In many ways, the 11-song set – along with the Ryders’ 1983 E.P. 10-5-60 and 1984 LP Native Sons – served as a primer for what’s now called “Americana” music. It integrates rock ’n’ roll, R&B, country and folk into a tasty whole, contains glorious guitar work and incisive lyrics, and features melodies that burrow into the brain like a groundhog beneath a back deck. As with those earlier efforts, the Long Ryders build upon the traditions begun by such forebears as Bob Dylan, the Byrds, Buffalo Springfield and Flying Burrito Brothers while incorporating a punk and post-punk ethos. They embraced the past while remaining relevant to the present, in other words, such as on the Tom Stevens-penned “Years Long Ago,” about how the nostalgic pull of the past often hides ugly truths:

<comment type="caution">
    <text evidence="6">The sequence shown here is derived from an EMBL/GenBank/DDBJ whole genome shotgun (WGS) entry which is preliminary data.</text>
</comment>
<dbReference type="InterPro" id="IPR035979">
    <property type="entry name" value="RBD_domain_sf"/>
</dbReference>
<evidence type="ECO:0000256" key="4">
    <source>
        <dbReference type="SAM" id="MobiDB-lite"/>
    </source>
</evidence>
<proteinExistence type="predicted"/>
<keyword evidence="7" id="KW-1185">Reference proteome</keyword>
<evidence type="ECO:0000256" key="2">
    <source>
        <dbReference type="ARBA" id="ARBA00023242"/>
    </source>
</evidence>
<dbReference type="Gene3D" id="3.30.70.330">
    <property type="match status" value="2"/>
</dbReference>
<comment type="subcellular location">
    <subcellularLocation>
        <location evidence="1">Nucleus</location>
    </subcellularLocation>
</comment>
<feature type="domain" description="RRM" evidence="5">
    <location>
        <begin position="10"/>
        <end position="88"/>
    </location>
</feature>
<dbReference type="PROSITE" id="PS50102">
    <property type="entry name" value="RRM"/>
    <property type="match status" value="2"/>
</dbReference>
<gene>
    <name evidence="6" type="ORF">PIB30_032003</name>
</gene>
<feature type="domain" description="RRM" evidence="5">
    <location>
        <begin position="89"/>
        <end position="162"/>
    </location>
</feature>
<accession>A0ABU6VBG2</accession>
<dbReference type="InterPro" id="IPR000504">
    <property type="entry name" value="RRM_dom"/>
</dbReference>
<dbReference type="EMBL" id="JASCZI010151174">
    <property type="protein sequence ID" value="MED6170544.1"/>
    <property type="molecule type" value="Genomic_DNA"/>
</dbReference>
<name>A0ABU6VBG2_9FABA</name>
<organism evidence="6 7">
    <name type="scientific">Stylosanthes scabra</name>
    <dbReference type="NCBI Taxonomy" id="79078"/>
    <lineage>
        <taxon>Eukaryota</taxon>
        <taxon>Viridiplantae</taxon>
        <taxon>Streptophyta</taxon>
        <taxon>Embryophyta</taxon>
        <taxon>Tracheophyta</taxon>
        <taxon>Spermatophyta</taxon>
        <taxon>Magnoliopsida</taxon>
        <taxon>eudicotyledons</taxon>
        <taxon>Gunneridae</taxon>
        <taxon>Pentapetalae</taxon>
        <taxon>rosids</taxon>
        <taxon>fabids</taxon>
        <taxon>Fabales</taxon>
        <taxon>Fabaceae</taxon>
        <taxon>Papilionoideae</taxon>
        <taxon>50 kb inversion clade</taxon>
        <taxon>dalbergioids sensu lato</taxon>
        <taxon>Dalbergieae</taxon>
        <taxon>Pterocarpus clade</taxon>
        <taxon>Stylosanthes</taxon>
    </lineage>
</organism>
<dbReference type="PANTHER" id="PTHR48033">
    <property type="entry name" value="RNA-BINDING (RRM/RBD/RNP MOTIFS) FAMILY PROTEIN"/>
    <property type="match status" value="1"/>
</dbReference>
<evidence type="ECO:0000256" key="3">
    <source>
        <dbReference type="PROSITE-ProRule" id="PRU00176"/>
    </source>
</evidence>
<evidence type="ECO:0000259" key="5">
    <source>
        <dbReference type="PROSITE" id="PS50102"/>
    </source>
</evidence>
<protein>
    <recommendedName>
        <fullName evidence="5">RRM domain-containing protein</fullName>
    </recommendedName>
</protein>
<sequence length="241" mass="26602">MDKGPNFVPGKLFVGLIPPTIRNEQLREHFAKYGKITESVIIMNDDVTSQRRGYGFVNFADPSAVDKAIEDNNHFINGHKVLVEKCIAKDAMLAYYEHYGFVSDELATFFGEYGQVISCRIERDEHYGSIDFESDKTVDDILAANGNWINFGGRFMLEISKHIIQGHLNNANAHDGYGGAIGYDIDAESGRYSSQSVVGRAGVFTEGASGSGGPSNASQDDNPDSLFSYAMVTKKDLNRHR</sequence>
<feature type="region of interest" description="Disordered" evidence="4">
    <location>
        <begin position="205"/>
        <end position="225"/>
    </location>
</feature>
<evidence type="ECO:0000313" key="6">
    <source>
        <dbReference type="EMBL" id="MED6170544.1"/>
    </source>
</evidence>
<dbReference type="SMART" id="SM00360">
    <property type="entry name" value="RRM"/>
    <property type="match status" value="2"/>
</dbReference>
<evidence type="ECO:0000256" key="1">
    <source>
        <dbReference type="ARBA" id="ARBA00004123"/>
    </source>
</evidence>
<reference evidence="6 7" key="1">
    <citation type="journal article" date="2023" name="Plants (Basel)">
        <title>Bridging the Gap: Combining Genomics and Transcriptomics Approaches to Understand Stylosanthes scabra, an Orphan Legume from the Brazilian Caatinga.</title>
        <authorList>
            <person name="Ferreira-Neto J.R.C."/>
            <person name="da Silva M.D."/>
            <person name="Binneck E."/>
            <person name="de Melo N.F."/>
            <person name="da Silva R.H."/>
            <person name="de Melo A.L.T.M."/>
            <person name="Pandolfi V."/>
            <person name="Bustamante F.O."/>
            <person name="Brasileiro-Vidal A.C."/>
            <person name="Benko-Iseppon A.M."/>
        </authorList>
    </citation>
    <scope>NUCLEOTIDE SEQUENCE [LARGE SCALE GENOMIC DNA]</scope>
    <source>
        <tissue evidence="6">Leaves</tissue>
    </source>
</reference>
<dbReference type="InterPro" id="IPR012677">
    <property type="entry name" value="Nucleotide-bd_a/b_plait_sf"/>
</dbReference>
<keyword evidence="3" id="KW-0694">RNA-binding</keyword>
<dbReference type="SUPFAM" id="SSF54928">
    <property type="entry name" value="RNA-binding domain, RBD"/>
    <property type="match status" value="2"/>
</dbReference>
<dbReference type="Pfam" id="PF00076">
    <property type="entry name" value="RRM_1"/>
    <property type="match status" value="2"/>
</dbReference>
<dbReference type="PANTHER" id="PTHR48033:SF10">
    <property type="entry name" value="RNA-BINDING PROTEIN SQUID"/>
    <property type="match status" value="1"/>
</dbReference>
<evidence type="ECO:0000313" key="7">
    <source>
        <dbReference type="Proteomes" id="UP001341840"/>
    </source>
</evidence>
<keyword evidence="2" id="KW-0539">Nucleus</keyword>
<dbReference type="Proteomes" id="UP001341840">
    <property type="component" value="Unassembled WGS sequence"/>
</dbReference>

“If we return to the places we lived in before
We turn from all that we’ve gained
If we lived out a life that we struggled to change
Just to turn back the calendar page
Then we’d see that our memory betrayed us
We’d see what had frightened us so
We’d hear all the voices that fall silent now
Pieces of years long ago.”

Another highlight: the anthemic “Looking for Lewis & Clark.

Another: “WDIA,” which offers a history lesson on the importance of America’s first black-run radio station to generations of black and white youth.